This is nice but that’s not all. You can also share the prototype URL with anyone you want (to get feedback, etc.). For example, here is a finished mobile prototype, try it on your mobile device. Pretty cool, right?

Create interactive prototypes

One of the major and unique features in Tiggr is that you can create interactive HTML prototypes. What does it mean? It means you can use events such as “click” and “change value” and associate actions with them such as navigate to a prototype page, navigate to a URL, open/hide a pop-up, and more. Here is a list of all supported actions. (More are coming soon.)

Set HTML Attribute

Set Property

Navigate to Page

Navigate to Link

Open as Popup

Close Popup

When you view the prototype in a Web browser, it’s (almost) like running the real application. Using events and actions, you are no longer limited to just knowing how the UI should look, you can also describe how the UI should behave. This is a very important feature since user interfaces are very interactive today.

Stop e-mailing, start collaborating and sharing

E-mailing prototype images is rather complicated and, well, not very cool today. That’s why Tiggr allows you to collaborate on the prototype and share the prototype. During prototype design you can invite anyone (with different permission levels available). Your colleagues and customers can collaborate on the design in real time. There is even a chat feature inside Tiggr. This also works well if your teams are in different time zones.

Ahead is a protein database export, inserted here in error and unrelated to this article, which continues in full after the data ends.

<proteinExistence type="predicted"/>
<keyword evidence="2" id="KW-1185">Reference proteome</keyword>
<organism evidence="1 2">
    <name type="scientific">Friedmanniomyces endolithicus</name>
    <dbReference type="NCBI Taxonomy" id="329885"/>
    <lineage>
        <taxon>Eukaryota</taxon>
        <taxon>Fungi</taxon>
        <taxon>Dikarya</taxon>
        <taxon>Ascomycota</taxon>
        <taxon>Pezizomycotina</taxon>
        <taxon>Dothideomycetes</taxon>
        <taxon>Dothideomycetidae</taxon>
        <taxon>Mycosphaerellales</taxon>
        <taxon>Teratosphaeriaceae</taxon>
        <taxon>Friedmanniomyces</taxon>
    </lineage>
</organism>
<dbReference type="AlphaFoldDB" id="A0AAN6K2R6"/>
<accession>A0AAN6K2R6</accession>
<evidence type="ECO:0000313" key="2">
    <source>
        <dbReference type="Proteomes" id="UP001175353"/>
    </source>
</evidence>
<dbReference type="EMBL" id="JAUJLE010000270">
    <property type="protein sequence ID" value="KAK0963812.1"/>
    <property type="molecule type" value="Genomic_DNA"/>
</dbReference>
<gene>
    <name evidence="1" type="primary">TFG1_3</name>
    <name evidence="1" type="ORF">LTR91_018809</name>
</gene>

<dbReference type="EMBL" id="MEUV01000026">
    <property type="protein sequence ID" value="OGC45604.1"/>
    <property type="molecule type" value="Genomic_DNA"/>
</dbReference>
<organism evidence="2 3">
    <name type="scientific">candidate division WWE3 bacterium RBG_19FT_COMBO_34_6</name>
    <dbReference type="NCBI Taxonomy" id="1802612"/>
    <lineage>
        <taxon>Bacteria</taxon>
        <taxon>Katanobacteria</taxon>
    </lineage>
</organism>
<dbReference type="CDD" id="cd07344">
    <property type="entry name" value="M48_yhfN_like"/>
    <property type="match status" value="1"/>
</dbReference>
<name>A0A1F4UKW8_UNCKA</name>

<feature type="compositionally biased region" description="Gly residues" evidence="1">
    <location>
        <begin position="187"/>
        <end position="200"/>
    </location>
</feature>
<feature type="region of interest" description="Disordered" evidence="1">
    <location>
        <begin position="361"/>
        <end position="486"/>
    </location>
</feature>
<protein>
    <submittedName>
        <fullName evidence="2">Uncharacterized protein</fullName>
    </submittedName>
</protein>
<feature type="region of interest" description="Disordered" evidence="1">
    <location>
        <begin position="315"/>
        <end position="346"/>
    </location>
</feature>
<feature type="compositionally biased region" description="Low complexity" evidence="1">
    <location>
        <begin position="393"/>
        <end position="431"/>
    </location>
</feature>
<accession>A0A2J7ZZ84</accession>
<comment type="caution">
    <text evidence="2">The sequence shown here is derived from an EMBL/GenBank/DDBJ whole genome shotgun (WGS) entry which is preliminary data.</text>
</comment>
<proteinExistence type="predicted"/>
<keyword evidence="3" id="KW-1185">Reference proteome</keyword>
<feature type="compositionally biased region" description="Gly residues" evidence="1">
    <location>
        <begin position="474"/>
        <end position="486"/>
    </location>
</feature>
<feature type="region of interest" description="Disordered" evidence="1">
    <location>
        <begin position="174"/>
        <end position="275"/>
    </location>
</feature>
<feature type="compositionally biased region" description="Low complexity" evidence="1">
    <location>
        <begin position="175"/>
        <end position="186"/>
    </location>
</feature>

Use advanced properties

As Tiggr allows you to create real HTML prototypes, you have access to all the same properties and settings that you would have if you were creating the prototype by hand. With Tiggr, you can set everything from font information to corner rounding.

Create and use page templates

Who doesn’t need or like templates? As the prototype becomes bigger, making changes that repeat on every page becomes more difficult and time consuming. That’s why we just introduced templates – a very frequently requested feature!. You will be able to save any page as a template and then use the template to create new pages based on it. How do you like this time-saving feature!

Custom components

Need to reuse two or more components multiple times? Now you can create a composite custom component to use anywhere in your project. The composite component will appear in Custom Components palette. To create such a component, just select two or more components and click Create Template button.


Collaborating and sharing the prototype was possible since the beginning. However, it can be very useful to be able to leave notes or comments inside the prototype for users to view later, such as “Change button label to “Save”. Now this is possible with the Annotations features. Another cool and useful feature! To activate annotations, click Show Annotations at the bottom of the application.

Getting as close as possible to the real application

As you can see Tiggr is a rapid UI prototyping tool that allows you to create rich and interactive prototypes. No longer are you limited to just how the prototypes look, but you can define rich interactive behavior. Tiggr takes you as close as possible to the real application.

Create your first prototype today

Sign up (it’s free) and create your first interactive HTML prototype.

You can always tell us what you think by visiting our website or Twitter.

Max Katz
Max Katz heads Developer Relations for, a cloud-based mobile app platform. He loves trying out new and cool REST APIs in mobile apps. Max is the author of two books “Practical RichFaces”, and is a frequent speaker at developer conferences.